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Journal of Japanese Philosophy

Volume 5, 2017

Man Wai Carol Poon
Pages 67-78

Reading Japanese Philosophy through Parasyte
The Paradox of Coexistence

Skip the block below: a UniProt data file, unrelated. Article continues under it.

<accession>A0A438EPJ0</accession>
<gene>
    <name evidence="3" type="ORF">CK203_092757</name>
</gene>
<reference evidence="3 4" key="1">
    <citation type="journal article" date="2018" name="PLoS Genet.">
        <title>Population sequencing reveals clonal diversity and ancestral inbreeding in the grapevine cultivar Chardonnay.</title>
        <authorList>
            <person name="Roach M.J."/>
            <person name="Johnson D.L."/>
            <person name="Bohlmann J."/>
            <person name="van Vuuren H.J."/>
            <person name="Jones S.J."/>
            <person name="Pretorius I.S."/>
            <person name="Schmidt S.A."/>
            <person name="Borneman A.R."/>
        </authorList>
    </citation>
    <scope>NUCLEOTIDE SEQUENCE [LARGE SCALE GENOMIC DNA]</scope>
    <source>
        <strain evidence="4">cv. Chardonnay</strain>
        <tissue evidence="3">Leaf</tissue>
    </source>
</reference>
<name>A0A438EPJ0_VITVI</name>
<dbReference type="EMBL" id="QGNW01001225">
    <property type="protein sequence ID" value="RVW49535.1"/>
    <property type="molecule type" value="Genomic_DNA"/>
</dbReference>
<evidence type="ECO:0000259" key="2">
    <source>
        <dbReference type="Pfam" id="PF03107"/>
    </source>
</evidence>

Popular culture not only entertains audiences on the surface, it even stimulates readers to work through certain contemporary issues in a way that older art forms cannot. A number of scholars have described Japanese popular culture as a powerful means to understand Japanese society via the images, movement, story, and language it contains. In this way, it may be like other, older forms of media, such as books and newspapers, which are often used as “texts” for “decoding” societal structures and values. In this article, I adopt the view that manga is a fruitful medium for capturing the prevailing issues that intersect our everyday activities, as well as the shifting of images in a constantly changing society. As manga is a useful mirror into contemporary Japanese society, it may offer a path of insight for us to understand the reality or distortion of reality of Japanese society. One assumption in my work is that if manga is actually a reflection of the structure and values of society, then the changes that the concept of “self” has undergone in Japan will certainly appear in anime and manga, as well. Therefore, the overall aim of this article is to analyze the content of a popular Japanese manga, Parasyte, in order to understand the paradoxes of subjectivity and coexistence in Japan.

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